Even before skeptics got a look at the material they expressed doubts that the diaries were real. Historians familiar with Hitler pointed out that he loathed to write and that none of his intimates in the Nazi organization, including his secretary, had believed he had kept a diary. When the critics actually got to look at the material their objections to its authenticity only increased. Historian David Irving pointed out that what was recorded in the diaries did not correspond to known historical events and the materials that the books were composed of appeared to be too modern for the era. Most damaging of all was the claim by experts of Hitler's writing that the script in the diaries did not resemble his at all, especially since the handwriting had been at the heart of Stern's authentication procedure.

The Hoax Revealed

West Germany's Federal Archives decided to get involved and ran several scientific tests on the books. On May 6, 1983, they released their findings: the paper, ink and glue of the diaries was undoubtedly manufactured after the end of World War II and Hitler's death. The volumes for which Stern had paid millions of dollars were worthless forgeries.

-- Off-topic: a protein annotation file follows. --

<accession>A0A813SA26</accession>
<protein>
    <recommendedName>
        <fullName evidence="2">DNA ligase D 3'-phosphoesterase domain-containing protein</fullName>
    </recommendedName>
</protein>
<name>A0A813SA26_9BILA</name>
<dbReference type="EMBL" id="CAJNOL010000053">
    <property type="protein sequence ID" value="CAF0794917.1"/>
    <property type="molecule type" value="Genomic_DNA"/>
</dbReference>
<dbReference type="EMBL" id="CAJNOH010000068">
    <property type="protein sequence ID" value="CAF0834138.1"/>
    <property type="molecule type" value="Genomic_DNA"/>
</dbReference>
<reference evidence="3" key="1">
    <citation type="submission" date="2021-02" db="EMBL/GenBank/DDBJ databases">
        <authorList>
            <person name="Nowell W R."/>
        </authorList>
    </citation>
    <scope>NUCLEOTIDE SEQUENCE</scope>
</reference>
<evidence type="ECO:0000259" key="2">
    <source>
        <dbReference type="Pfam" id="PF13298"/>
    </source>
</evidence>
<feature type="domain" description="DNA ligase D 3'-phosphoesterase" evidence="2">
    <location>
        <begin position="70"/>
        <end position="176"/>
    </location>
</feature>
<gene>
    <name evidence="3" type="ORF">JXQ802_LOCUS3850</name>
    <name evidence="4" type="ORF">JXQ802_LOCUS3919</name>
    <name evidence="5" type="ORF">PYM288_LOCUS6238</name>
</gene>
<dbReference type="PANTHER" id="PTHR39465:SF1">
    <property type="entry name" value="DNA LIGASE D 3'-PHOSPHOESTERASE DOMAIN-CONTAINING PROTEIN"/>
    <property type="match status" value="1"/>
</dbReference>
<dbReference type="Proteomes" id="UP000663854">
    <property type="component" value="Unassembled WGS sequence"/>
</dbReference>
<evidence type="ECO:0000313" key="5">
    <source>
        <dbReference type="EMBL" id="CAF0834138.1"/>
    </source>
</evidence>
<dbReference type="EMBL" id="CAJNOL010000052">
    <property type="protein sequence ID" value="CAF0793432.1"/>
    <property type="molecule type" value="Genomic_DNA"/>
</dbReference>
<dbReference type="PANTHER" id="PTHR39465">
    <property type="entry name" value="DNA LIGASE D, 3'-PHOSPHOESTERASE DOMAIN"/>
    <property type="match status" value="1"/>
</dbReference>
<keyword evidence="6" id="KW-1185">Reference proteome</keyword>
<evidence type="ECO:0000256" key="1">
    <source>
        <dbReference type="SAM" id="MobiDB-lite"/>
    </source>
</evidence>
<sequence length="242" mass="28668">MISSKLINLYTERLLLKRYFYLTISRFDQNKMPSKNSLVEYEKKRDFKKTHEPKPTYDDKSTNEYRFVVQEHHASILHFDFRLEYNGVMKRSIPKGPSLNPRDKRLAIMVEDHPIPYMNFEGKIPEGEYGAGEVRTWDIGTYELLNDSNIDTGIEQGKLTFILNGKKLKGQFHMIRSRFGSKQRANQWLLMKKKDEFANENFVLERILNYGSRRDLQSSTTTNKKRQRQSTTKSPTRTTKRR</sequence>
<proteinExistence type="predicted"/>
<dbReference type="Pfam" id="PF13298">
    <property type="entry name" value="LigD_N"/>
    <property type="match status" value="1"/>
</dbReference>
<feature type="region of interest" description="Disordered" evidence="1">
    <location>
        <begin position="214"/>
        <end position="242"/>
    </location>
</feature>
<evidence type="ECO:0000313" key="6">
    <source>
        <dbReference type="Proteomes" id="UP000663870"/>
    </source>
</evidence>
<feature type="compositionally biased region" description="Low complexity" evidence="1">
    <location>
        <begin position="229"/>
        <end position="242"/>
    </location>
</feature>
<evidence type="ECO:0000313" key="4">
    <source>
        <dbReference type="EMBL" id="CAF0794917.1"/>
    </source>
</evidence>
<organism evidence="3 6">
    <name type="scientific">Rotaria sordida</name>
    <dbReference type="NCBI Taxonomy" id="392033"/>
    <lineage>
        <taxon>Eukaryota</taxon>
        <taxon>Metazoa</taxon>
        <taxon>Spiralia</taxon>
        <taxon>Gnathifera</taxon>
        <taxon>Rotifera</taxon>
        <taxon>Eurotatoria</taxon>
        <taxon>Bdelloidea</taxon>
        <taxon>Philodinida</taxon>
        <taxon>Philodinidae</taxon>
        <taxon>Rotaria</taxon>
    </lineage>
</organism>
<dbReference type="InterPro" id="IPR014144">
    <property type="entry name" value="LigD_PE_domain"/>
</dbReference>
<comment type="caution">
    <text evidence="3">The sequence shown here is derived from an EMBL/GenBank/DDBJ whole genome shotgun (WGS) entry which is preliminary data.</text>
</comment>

Stern realized that it had been taken and heads began to roll. Several members of the staff (including Heidemann) were fired. In addition Stern's founder, Henri Nannen, filed fraud charges against Heidemann several days later and the police began to investigate. It quickly became clear that Heidemann had not forged the diaries himself. Heidemann gave up Fischer's name and the investigation soon focused on him. The police soon discovered that Fischer's real name was Konrad Kujau. Kujau was a petty criminal who specialized in forgery. He had started by taking legitimate Nazi memorabilia and adding the names of important Nazis to increase the value. Later on he started forging entire works including letters, documents and even paintings and sketches allegedly done by Hitler. In a 1983 book by Billy Price called Adolf Hitler: The Unknown Artist a quarter of the works pictured were actually forgeries by Kujau.

Kujau's prolific forgery solved the mystery of how the Stern handwriting experts had been fooled. When they had compared the handwriting in the diaries to the handwriting found in letters by Hitler, they pronounced it identical. Indeed it was. The letters that they had used for comparison turned out to be previous forgeries by Kujau, not actually letters written by Hitler.